Westwood has primarily concentrated on the European Tour but will have his busiest PGA Tour schedule ever in 2012. Westwood has just two2 PGA Tour wins with 27 top ten finishes out of 146 events played.
Rory McIlroy has emerged as one of the most popular European players on the PGA Tour in America. He was the winner of the U.S. Open last year and made the cut in 7 out of 10 events on the PGA Tour last year.
Martin Kaymer caught the attention of the PGA Tour last year with his win in the World Golf Championships – HSBC Champions. Kaymer made the cut in 8 out of 10 PGA Tour events last year. Kaymer was also dominant on the European Tour and is considered to be one of the most promising players of the future.
Stricker is the one American that commands respect as being a world class player. He has 12 career wins and he finished 2nd in the FedExCup rankings last year.
Golf hasn’t been quite the same since Tiger Woods had his wild and crazy personal life exposed for the whole world to see. It also happened at a time when he was dealing with serious injuries. All of a sudden, the Tiger Woods juggernaut was derailed, opening the door for other young phenoms like Rory McIlroy.
Will 2012 be different? Every indication is that Tiger might have put the injuries and emotional roller coaster behind him. It would be absolutely foolish to count him out. Perhaps this year will be the year where Woods gets back on track to chase down Jack Nicklaus for the most majors ever.
Tiger has announced that he will make his PGA debut in 2012 at the iconic the AT&T Pebble Beach Pro-Am. The tournament will be played from February 9th through the 12th. It will be Tiger’s first appearance at this tournament since 2002.
Tiger will play his first 2012 tournament in his first Abu Dhabi Championship, battling some international stars like U.S. Open champion Rory McIlroy, along with Luke Donald and Martin Kaymer. Money talks so I’m not surprised he’s going there. Tiger loves the cash!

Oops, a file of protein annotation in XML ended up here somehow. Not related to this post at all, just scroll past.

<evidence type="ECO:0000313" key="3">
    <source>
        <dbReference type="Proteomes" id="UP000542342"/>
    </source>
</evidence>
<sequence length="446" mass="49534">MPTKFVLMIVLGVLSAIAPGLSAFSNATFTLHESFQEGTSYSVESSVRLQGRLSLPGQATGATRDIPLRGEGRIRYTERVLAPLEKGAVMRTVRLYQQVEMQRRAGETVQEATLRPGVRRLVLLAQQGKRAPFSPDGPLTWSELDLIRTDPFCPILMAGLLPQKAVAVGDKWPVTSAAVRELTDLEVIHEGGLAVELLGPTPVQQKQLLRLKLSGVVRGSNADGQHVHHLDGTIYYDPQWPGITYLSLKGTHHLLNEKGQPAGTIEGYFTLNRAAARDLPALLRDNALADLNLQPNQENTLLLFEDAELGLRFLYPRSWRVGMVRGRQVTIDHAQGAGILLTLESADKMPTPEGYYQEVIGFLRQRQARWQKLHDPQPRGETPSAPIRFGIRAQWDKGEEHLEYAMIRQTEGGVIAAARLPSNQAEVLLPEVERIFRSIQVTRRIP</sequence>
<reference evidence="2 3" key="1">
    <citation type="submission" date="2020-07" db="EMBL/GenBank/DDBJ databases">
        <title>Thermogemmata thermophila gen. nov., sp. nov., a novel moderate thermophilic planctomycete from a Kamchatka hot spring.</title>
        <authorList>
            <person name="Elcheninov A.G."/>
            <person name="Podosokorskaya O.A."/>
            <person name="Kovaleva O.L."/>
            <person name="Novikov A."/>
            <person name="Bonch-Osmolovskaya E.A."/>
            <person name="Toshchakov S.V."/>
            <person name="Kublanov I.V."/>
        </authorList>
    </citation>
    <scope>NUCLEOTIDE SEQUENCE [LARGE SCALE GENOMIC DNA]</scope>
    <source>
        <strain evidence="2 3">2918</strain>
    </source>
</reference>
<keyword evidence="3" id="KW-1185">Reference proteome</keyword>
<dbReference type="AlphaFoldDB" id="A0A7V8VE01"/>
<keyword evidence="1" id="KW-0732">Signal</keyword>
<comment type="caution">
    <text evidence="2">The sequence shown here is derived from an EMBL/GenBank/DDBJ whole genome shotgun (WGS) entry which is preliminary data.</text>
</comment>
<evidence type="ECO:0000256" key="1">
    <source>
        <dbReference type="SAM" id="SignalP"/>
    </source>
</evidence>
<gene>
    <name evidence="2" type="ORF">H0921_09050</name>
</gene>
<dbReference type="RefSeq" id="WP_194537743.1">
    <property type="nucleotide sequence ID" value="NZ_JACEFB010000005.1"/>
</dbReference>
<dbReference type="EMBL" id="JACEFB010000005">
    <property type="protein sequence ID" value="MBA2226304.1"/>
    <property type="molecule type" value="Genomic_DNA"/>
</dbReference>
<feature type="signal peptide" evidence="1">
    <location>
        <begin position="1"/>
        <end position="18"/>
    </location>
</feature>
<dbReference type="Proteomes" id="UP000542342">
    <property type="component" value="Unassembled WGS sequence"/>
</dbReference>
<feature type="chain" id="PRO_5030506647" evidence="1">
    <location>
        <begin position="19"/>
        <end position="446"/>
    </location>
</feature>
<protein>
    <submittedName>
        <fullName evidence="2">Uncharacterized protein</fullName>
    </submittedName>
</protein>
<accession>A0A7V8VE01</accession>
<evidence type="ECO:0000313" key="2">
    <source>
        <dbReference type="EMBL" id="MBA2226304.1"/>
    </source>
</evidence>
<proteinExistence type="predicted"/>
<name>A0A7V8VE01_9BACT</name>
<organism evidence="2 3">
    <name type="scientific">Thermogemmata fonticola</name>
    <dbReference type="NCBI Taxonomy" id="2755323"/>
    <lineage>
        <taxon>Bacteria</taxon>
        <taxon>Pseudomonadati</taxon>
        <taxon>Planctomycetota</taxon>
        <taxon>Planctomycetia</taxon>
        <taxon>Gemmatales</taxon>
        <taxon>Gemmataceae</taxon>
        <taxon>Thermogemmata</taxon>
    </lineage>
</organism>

Of course this will change all of the odds in the pro golf game. Tiger always changes everything. First through his talent, but also because he draws a ton of interest. When the tournaments start, watch the betting odds when you play Golf @ TopBet and you’ll see what I mean. This won’t be a surprise to anyone, but how Woods plays will be the top issue if you like to go to play sports betting when you go to Las Vegas. Watch him closely and see if he’s back!
We seem to be entering into a new era in golf, and that will affect everyone from the casual fan to tournament sponsors to golf betters in Vegas. Tiger Woods has dominated the game of golf for so long that many people are accustomed to the notion of one dominant player being chased by everyone else in the field. Tiger Woods is an international icon, and his involvement in a tournament boosted ratings and affected sponsorships. Many of the other golf pros were also intimidated by his game.
All of that seems to be changing. It had to change some time – every athlete starts to get older and sees his skills decline. But with Tiger we’ve seen a stunning series of events that have knocked him off his perch.
If you like to bet on golf you need to get used to this “new normal.” Recently, you had a young kid, Rory McIroy, win the US Open after blowing The Masters. Then you had a guy like Darren Clarke win the British Open. Everything is changing, so there’s much more uncertainty. TV ratings are down, but for the golf purists this might be more interesting.
Northern Ireland’s Rory McIlroy holds up the trophy after winning the U.S. Open Championship at Congressional Country Club in Bethesda, Maryland on June 19, 2011. McIlroy shot 2-under-par for 69 to finishing the tournament 16-under at 268, setting a new U.S. Open record. UPI/Kevin Dietsch
The kid did it. After blowing The Masters, Rory McIlroy roared back to dominate the field and win the US Open at Congressional Country Club in Bethesda, Maryland. With all the fuss about Tiger Woods, we might just have a new golf phenom on our hands.